Morning Thanks

Garrison Keillor once said we'd all be better off if we all started the day by giving thanks for just one thing. I'll try.

Sunday, June 11, 2017

Sunday Morning Meds--Help!

I lift up my eyes to the hills—
where does my help come from?” Psalm 121:1

I wasn’t sure where my daughter’s question came from, and I was busy thinking of something else at the time.  That’s why I didn’t give her a very good answer, not a fatherly answer anyway. 

“When you were my age,” she said, sort of laughing, “did you ever think that the world was just going to come to an end?” 

My daughter was 30 at the time, the age I was when my wife and I had her. Truth be told, right then I couldn’t remember ever thinking the world was in imminent danger of coming to an end.  I smiled and said no, rolled my eyes, and turned back to the computer screen.

Later, I couldn’t sleep.

I was a kid, but I remember learning to crawl under my school desk should nuclear holocaust come to Oostburg, Wisconsin.  I grew up in the Cold War, when the Soviets were capable of pushing the wrong button or pushing the right one wrongly. 

I remember walking on a football field during the Cuban missle crisis and having a profound talk with a kid about whether or not we’d ever play a game.  We both knew football was a metaphor; we were talking about the end of the world.

I remember the comet Kahoteck and Y2K.  I remember a number of primitive eschatologies—Hal Lindsey’s Late Great Planet Earth, for instance—that numbered our days by manipulating ancient calendars vaguely suggested in the odd visions of minor prophets.  End-times theology does well often. Not long ago, everyone and their pet hamster wanted not to be Left Behind.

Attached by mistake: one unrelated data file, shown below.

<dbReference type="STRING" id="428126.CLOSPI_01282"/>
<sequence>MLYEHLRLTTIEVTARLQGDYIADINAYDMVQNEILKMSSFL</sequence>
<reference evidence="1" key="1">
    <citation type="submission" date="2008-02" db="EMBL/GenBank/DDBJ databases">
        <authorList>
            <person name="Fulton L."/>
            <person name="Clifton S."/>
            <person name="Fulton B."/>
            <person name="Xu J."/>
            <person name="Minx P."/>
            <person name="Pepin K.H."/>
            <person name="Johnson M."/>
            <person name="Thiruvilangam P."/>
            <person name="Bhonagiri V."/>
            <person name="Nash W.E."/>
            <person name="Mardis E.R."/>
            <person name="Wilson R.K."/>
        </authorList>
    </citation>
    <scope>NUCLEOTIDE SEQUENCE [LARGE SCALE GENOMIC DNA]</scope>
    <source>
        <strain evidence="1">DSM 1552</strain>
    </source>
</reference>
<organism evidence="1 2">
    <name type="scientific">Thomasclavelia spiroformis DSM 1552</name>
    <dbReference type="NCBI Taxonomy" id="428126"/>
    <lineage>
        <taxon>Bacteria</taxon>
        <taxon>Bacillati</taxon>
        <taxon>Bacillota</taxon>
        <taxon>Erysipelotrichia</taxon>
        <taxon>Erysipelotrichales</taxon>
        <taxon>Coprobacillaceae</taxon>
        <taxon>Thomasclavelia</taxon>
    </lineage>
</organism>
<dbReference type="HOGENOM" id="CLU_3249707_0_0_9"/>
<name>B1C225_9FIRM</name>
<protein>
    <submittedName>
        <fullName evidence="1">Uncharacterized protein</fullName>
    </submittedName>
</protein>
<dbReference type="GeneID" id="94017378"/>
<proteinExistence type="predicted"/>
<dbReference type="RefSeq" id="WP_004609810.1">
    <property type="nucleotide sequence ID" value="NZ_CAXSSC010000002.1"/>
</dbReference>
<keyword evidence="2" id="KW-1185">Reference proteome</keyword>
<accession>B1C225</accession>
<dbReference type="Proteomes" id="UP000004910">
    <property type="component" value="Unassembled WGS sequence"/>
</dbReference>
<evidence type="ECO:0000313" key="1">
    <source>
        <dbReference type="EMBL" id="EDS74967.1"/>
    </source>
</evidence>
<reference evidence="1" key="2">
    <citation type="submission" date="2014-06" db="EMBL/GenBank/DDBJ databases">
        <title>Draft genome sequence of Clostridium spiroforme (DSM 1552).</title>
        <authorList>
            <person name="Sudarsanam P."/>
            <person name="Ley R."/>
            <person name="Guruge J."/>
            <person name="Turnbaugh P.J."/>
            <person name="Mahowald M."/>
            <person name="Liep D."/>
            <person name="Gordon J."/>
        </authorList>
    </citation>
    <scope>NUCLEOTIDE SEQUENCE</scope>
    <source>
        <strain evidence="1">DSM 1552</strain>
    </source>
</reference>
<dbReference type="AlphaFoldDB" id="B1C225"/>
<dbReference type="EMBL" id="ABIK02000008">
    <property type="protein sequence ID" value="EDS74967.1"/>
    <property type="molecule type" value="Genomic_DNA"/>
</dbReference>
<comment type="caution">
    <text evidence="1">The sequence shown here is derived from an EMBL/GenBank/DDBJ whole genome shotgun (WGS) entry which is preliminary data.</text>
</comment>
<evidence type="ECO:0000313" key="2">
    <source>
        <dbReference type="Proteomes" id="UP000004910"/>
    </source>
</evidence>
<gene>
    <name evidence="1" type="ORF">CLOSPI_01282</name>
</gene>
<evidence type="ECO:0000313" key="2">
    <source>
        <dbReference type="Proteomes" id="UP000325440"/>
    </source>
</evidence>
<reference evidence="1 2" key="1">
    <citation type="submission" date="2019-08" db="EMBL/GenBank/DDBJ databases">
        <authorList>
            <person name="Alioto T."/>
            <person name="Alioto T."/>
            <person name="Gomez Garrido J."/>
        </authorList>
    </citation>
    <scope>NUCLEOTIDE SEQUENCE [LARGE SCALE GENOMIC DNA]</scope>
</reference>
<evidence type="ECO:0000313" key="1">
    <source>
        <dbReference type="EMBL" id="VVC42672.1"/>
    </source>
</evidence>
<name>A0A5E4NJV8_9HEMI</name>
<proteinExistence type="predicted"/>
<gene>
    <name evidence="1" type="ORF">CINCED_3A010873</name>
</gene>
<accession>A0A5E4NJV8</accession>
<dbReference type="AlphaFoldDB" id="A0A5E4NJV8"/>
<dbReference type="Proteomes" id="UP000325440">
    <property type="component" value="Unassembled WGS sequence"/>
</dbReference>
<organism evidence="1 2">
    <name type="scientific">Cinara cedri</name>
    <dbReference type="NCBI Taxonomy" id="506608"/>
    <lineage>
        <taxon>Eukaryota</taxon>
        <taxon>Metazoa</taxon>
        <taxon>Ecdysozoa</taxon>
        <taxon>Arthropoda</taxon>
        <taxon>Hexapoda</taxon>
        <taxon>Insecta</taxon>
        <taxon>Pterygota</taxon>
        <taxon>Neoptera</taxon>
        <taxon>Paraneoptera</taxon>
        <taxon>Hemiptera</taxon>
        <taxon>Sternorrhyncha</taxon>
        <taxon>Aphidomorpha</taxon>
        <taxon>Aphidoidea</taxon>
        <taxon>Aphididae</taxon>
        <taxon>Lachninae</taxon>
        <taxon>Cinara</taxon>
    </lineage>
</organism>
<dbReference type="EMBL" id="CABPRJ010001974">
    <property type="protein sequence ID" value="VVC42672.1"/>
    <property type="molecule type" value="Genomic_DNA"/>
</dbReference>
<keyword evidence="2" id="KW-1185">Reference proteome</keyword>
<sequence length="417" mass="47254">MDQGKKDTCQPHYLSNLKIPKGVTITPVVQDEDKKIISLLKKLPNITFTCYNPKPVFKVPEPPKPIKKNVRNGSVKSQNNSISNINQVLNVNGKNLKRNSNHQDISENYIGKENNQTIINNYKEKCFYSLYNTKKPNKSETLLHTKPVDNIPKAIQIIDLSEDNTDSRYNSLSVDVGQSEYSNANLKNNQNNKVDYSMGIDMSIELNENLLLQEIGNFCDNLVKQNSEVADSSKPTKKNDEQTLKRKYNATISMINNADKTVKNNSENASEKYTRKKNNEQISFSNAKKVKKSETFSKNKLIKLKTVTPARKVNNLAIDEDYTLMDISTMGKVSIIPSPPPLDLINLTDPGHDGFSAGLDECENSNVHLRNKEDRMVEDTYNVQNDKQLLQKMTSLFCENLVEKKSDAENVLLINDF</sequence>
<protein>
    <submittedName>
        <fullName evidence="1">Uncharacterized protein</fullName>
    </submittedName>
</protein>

If you ask me—and she once did--I believe her generation lives in more fear than mine did. I was reared with more freedom than her kids will ever see.  When I was ten, my friends and I took our bikes down to Lake Michigan and lost ourselves and our inhibitions in endless lakeshort woods. Today all that land is private property; but today, no parent would allow a ten-year-old kid that kind of freedom. 

The change in parents’ attitudes toward their children was immense in the years I was a teacher. Loving, helicopter parents, moms and dads who ask more questions about college than their children do, visited campuses every spring for the last two decades already, lugging their children with, most of them far less interested than they were. I never visited the college where I enrolled. Come September, my parents drove me there—500 miles—then left. That was it.

As I write, the Brits have suffered several vicious attacks of terrorism. Our President uses their tragedy to urge the implementation of his orders to shut the door to immigrants from certain Muslim countries. Some object, but fear is a motivator, and a political motivator too, to be sure. Fear sells.

So, my daughter, this is a better answer than my eye-rolling:  yes, I’ve felt as if the world was about to end. I’m guessing we all have. We’ve all been afraid.  Even the psalmist. 

While the psalms tell us bountifully about God, they’re even better at telling us about ourselves. “I will lift up my eyes to the hills,” he says in verse one of this faith-heavy psalm, “—where does my help come from?” There are times we all feel there’s no one out there to hold back the horror.

You’re not alone. But that’s divinely true, isn’t it? It’s a joy to know you’re not alone.
The photo at the top is this morning's early morning sky. 

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